Works by Barbara Kruger at Sotheby's
Barbara Kruger Biography
Barbara Kruger’s artistic practice has consistently sought to deconstruct the methods of advertising and mass media. After studying at Parsons in the early 1950s and taking courses with Diane Arbus, Kruger cultivated an impressive career in graphic design; she designed for Condé Nast Publications such as Aperture, and eventually became the head designer for Mademoiselle magazine. Aside from her graphic design work, Kruger became increasingly frustrated with her artistic output of the 1960s, which engaged with the feminist recuperation of craft and material, with wall hangings of yarn, beads and ribbons; she believed this work was too far removed from her growing interests in contemporary social and political issues.
She turned to photography in the mid-1970s, and by the 1980s, had defined agitprop style that calls upon the visual language of mass media and advertisement. Using found photographs in addition to her own, and playing with the interplay of text, image and typography, Kruger produces searing criticisms of the manipulative nature of capitalist marketing and its implicit misogyny. She places concise, ironic phrases in bold, red font, in purposeful arrangements over black and white photographs, often of women and female models. She undermines both the nature of sexualized and objectified women, and the effective methods of popular advertisement in order to bring attention to the ways in which these methods affect the viewer and the development of popular culture. Her subversion of print media culture successfully decodes the language that manipulates audiences, and questions – and rejects – the ingrained nature of the male gaze in everyday imagery.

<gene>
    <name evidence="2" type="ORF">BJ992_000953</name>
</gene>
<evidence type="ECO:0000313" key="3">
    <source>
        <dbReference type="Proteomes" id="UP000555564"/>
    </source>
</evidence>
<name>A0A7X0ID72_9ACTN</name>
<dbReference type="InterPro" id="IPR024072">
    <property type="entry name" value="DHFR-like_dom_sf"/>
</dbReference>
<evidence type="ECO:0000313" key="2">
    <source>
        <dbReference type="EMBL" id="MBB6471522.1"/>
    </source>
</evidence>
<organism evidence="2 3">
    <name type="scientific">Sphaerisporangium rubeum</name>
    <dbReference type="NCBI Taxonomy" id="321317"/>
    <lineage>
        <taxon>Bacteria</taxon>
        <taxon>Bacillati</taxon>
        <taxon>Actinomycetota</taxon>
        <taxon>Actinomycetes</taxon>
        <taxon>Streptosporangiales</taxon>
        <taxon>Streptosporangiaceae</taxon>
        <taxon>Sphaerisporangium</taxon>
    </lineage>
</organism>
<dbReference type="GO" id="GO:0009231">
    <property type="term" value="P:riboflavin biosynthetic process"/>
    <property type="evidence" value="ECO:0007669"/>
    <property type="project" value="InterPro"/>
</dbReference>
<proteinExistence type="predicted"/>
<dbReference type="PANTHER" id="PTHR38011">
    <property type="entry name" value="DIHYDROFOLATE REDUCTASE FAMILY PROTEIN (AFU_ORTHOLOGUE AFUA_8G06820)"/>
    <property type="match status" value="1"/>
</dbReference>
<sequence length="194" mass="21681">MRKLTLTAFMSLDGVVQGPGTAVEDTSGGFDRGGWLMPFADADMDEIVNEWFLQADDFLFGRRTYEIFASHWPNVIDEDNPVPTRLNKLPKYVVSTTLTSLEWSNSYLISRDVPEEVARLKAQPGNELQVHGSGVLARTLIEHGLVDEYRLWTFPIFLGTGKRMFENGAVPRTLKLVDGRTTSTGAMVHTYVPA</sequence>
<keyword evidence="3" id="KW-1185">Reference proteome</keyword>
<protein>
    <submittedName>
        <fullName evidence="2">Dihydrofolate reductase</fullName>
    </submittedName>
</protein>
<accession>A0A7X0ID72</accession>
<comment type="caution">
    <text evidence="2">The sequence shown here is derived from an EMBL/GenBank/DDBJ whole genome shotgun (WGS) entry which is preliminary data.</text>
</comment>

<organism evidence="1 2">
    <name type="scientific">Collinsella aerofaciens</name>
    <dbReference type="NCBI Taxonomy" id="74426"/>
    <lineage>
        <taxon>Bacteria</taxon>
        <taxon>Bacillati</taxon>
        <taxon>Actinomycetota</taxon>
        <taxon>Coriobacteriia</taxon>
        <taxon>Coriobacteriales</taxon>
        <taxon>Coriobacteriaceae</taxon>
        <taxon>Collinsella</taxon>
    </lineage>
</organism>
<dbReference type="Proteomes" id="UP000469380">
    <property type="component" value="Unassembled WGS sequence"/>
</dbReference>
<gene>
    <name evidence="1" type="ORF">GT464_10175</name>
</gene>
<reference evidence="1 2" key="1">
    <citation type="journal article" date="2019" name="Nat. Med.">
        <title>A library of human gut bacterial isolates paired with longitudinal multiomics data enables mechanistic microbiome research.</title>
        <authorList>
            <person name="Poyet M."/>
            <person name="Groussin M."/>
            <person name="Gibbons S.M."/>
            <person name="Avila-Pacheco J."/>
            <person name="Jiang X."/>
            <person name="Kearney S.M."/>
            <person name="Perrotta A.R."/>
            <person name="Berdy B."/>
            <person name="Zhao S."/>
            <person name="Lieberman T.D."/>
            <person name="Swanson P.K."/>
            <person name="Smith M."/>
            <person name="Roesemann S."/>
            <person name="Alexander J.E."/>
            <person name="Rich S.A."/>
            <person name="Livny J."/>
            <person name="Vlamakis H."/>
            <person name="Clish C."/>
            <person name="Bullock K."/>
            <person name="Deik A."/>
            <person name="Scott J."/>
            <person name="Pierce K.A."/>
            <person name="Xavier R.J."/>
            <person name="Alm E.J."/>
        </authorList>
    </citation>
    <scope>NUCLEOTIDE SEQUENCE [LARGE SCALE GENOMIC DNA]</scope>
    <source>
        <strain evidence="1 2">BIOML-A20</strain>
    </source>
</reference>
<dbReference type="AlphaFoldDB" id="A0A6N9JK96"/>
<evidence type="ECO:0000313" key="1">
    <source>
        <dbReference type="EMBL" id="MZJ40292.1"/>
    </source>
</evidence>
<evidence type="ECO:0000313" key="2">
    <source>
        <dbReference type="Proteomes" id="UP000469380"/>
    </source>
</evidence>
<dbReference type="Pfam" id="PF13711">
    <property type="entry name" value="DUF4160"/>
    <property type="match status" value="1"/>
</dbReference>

Kruger has consistently installed her work in public spaces, on buses, civic buildings, train stations and billboards, in addition to the galleries and museums that display her work. She has had many major solo exhibitions around the world, including at the Institutes of Contemporary Arts in London and Los Angeles, the Museum of Contemporary Art San Diego, and many others. She represented the United States at the Venice Biennale in 1982 and 2005, and won the Leone d’Oro for lifetime achievement.